Pneumatic solenoid valve
A pneumatic solenoid valve is a switch for routing air to any pneumatic device, usually an actuator, allowing a relatively small signal to control a large device. It is also the interface between electronic controllers and pneumatic systems.
Hydraulic solenoid valve
Hydraulic solenoid valves are in general similar to pneumatic solenoid valves except that they control the flow of hydraulic fluid (oil), often at around 3000 psi (210 bar, 21 MPa, 21 MN/m²). Hydraulic machinery uses solenoids to control the flow of oil to rams or actuators. Solenoid-controlled valves are often used in irrigation systems, where a relatively weak solenoid opens and closes a small pilot valve, which in turn activates the main valve by applying fluid pressure to a piston or diaphragm that is mechanically coupled to the main valve. Solenoids are also in everyday household items such as washing machines to control the flow and amount of water into the drum.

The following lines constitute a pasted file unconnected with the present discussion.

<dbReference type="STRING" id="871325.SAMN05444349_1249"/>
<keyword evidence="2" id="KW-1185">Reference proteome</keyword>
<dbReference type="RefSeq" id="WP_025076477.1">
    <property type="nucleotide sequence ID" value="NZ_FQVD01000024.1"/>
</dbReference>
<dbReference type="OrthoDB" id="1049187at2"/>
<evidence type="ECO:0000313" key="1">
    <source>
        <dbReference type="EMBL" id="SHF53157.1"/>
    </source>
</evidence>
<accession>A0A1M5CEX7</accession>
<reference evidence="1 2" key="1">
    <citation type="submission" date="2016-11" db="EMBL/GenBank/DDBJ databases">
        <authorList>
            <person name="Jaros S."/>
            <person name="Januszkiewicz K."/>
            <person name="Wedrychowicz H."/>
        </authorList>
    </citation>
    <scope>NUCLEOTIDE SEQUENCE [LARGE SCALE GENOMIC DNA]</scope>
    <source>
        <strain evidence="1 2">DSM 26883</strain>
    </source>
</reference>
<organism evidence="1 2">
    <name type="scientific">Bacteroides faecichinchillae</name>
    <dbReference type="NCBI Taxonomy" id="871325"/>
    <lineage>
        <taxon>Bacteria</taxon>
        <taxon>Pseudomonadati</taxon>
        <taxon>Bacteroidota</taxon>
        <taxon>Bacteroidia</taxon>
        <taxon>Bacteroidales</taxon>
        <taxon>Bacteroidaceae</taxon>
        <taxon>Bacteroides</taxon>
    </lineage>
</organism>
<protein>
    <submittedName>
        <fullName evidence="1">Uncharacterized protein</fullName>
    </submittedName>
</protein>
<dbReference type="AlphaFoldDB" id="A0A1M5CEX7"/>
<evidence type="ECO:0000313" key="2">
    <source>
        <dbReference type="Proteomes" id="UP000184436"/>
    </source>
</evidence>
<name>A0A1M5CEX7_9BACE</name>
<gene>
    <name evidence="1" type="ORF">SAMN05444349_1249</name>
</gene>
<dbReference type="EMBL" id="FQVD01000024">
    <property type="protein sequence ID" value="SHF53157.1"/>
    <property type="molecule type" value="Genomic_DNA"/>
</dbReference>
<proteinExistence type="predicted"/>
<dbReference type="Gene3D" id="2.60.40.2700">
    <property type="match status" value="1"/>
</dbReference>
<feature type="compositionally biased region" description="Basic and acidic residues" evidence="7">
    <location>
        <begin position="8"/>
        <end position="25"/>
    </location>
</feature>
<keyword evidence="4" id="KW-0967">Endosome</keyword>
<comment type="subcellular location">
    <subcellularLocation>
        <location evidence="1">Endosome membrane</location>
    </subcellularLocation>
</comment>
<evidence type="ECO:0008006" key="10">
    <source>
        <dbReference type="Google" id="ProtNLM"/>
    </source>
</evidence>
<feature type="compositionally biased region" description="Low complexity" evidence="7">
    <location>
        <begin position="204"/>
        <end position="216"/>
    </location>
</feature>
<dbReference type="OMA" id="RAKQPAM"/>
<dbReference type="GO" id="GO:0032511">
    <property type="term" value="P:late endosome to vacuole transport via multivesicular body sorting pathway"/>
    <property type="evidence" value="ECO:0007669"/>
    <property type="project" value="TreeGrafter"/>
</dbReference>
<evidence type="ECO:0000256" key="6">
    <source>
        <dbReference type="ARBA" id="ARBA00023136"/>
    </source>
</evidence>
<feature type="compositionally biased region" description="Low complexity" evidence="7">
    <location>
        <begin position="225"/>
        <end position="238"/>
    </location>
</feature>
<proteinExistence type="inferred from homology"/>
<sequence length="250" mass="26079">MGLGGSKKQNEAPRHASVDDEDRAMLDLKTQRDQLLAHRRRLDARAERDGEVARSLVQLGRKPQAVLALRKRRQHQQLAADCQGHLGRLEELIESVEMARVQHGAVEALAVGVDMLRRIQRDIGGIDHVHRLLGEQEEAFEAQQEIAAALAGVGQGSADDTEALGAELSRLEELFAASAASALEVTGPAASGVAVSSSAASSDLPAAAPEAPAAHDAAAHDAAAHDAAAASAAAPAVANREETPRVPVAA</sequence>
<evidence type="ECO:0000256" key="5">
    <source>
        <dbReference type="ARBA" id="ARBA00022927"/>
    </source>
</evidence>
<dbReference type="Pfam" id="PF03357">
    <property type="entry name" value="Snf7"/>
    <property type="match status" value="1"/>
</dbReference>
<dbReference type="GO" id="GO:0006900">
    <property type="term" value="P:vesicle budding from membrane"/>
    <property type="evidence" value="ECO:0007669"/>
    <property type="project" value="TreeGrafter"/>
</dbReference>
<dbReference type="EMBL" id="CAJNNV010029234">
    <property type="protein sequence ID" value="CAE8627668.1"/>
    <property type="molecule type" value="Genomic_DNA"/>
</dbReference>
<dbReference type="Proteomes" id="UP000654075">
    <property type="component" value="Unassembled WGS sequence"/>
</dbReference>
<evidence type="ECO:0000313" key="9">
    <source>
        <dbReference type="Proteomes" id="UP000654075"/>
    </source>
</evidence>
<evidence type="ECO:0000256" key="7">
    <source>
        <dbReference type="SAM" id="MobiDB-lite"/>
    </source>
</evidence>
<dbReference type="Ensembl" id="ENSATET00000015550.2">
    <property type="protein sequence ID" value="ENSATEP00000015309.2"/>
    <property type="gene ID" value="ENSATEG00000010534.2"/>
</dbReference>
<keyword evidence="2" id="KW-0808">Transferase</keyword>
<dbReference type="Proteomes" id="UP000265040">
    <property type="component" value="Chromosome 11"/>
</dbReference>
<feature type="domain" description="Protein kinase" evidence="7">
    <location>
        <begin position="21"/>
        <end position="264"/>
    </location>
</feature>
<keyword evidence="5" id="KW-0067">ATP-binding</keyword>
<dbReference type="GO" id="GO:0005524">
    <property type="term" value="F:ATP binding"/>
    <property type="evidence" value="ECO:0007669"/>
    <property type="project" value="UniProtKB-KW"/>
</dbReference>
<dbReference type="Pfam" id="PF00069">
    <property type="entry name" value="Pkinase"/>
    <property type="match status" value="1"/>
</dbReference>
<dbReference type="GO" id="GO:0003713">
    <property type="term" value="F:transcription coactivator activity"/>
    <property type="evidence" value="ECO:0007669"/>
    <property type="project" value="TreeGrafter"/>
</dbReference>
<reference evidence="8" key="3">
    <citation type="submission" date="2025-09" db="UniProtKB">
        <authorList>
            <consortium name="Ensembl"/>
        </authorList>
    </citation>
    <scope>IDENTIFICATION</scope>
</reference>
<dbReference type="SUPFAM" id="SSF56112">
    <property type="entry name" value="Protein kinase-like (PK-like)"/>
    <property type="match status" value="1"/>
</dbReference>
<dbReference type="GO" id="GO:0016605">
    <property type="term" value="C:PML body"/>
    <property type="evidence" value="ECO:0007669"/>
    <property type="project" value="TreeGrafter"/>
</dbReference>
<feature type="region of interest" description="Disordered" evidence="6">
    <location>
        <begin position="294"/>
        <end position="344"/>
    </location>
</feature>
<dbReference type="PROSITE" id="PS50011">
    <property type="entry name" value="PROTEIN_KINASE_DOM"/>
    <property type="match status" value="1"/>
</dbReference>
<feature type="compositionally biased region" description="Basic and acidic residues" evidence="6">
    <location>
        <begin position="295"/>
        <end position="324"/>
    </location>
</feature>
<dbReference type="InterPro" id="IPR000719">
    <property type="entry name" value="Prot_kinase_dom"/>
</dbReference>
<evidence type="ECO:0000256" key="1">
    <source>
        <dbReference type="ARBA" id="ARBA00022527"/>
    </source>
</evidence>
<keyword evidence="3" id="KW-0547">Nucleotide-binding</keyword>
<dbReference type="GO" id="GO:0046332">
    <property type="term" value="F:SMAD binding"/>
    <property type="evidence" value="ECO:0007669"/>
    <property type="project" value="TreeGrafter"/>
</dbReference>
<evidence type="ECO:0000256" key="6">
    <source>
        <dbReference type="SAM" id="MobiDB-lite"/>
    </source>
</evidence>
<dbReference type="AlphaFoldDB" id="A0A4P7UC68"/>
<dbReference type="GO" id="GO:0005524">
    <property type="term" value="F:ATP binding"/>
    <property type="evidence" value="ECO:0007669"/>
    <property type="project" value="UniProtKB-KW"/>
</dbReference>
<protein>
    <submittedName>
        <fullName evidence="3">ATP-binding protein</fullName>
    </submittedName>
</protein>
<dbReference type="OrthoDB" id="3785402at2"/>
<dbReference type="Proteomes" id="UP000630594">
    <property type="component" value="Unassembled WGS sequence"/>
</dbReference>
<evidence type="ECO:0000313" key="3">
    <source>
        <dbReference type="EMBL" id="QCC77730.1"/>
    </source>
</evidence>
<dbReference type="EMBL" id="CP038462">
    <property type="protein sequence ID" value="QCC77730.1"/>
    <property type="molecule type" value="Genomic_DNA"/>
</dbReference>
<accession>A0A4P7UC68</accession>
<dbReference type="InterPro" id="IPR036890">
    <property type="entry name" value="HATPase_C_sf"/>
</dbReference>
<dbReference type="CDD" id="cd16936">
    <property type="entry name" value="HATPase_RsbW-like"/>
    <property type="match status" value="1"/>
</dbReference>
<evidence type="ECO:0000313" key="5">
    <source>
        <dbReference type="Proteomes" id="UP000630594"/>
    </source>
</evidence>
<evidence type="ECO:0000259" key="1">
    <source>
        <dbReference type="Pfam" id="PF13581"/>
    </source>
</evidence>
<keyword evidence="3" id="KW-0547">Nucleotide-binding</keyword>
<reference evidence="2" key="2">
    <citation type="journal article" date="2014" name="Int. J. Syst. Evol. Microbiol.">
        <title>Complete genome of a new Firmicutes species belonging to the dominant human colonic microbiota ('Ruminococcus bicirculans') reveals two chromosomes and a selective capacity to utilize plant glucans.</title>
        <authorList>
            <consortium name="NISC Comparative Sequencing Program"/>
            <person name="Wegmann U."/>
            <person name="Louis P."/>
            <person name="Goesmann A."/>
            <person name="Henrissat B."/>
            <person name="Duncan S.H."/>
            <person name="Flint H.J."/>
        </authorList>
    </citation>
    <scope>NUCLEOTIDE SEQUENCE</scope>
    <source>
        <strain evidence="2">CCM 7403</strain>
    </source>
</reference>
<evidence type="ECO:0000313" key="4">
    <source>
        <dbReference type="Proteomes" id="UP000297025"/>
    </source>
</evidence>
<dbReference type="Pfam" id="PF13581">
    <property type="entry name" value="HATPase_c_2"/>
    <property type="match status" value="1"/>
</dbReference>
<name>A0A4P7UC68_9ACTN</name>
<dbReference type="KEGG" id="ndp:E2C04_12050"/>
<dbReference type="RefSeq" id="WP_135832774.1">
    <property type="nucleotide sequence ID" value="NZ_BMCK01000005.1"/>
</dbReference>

Transmission solenoids control fluid flow through an automatic transmission and are typically installed in the transmission valve body.
Automobile starter solenoid
In a car or truck, the starter solenoid is part of an automobile starting system. The starter solenoid receives a large electric current from the car battery and a small electric current from the ignition switch. When the ignition switch is turned on (i.e. when the key is turned to start the car), the small electric current forces the starter solenoid to close a pair of heavy contacts, thus relaying the large electric current to the starter motor.
Starter solenoids can also be built into the starter itself, often visible on the outside of the starter. If a starter solenoid receives insufficient power from the battery, it will fail to start the motor, and may produce a rapid 'clicking' or 'clacking' sound. This can be caused by a low or dead battery, by corroded or loose connections in the cable, or by a broken or damaged positive (red) cable from the battery. Any of these will result in some power to the solenoid, but not enough to hold the heavy contacts closed, so the starter motor itself never spins, and the engine doesn't start.